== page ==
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For most parents, returning to work requires affordable child care

Bruce Fuller, professor of education and public policy | July 21, 2020

[This commentary was originally published in Newsweek.]

Even hard-shelled economists have discovered what parents with school-aged kids at home realized weeks ago: Returning to work requires affordable child care.

an empty classroom

[Photo by ajari via Wikimedia Commons]

Mayors and local educators dodge this inconvenient truth as they unveil back-to-school options, from New York to Seattle, at best reopening classrooms just two or three days a week. So who will care for children when not in school? There are only so many warm and fuzzy grandmothers to go around.

Congressional leaders — taking up aid to schools next week — could pull from the Republican playbook to expand portable vouchers for after-school care. Democratic leaders rightfully seek more federal dollars for education. Yet parents can’t return to jobs without fresh child care financing.

Employers help out in isolated cases. Sonia Caudillo, a single mom and surgical nurse in southern California, took leave after her six-year-old’s school closed. But soon, her hospital opened makeshift classrooms, staffed by volunteers and fellow nurses. Her daughter “loves meeting new friends, playing educational games [and] being outside,” Caudillo said.

But 19.4 million other school-aged children remain at home nationwide, dealing with stir-crazy parents who are eager to get back to work, yet are trapped by the lack of affordable child care. Part-time schooling can work—when matched with safe and predictable care providers. Otherwise, we will spend billions to half-heartedly open schools, while parents still must remain at home.

It was Republican George H. W. Bush who grasped a milder version of this family-work tension back in 1990, creating portable vouchers to ease child care costs faced by young parents, including middle-class families, for the first time. Head Start served poor preschoolers. Republican leaders saw the opportunity to serve school-aged youngsters as well, and extended the voucher idea into early education.

Bill Clinton grew the program with bipartisan support—now dubbed the Child Care and Development Block Grant—helping millions of single mothers move off public assistance. Washington’s current $5.9 billion contribution is matched by even greater funding from the states, as eligibility widened to a range of working families.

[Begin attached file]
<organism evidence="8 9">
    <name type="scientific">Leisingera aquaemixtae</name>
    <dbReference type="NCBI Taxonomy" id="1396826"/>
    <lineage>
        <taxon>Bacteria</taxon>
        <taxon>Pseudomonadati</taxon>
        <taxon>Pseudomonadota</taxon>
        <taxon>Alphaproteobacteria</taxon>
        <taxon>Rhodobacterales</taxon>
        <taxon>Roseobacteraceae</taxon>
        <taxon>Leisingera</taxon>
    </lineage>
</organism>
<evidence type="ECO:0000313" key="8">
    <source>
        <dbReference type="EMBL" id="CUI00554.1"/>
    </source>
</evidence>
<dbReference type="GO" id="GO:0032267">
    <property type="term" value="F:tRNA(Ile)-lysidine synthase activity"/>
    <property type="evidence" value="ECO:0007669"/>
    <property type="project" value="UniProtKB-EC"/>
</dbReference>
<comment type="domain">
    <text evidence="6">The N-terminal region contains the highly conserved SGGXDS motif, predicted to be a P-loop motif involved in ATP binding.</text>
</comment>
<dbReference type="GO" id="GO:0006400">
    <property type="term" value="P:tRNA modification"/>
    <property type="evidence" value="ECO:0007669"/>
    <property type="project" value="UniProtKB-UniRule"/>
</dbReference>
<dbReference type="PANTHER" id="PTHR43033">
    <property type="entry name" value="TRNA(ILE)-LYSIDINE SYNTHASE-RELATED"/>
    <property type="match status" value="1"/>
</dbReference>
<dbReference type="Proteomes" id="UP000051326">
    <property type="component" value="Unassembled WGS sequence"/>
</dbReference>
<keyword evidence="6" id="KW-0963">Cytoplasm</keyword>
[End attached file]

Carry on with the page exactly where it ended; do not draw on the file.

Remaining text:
Flexible vouchers allow parents to choose (and pay) a variety of care providers, from those cozy grandmothers to licensed day-care homes to after-school programs on school campuses. Unlike pre-kindergarten centers, which are slowly coming back to life, parents can select less formal caregivers to fit their work schedules. About one-fifth of the nation’s workforce labors during irregular or unpredictable hours each week. Home-based caregivers funded via vouchers can adjust to that uncertainty.

Strange political bedfellows remain enthused over child care vouchers. Conservatives celebrate the choice-empowering fungibility of these portable chits. Anti-poverty advocates view them as efficient cash transfers to parents, bringing additional income to close kin and caring neighbors.

A major boost to the federal program would instantly employ many women who display big hearts yet have modest incomes. Or consider college graduates facing an otherwise-dismal labor market who could tutor school-aged youngsters to forestall widening achievement gaps.

Congress and state governments could quickly create millions of child care slots for school-aged children by the fall — either through growing out the existing federal program or through refundable tax payments, as returns arrive to the IRS this month.

Stretching care vouchers to all school-aged children — for say, 20 weeks — is affordable, costing about $55 billion. This cost would be offset by the resulting surge in labor supply and income, as parents resume work, helping to jump-start the economy. This child care investment would equal just three percent of Treasury’s economic stimulus, and a fraction of the Democrats’ new request for school aid.

Parents could award payments to employers that organize after-school programs, or to educators who respond more quickly. Local child care agencies would verify safe caregivers. After-school vouchers pay a rainbow of caregivers about $650 monthly per school-aged child, depending on local prices.

The cost of buoying the nation’s families would be modest, compared with Washington’s sprinkling of over $2 trillion in economic relief to large firms like Ritz-Carlton — even casino operators are winning federal cash or tax breaks. Yet corporate welfare fails to liberate parents still at home with school-aged children — families that now face irregular classroom schedules this fall.

Parents like Sonia Caudillo will head back to jobs when their children seem safe and enjoy predictable schedules. A bipartisan push to expand child care vouchers would deliver that necessary certainty at home, allowing antsy moms and dads a return to work and helping to shift the nation’s economy into a higher gear.

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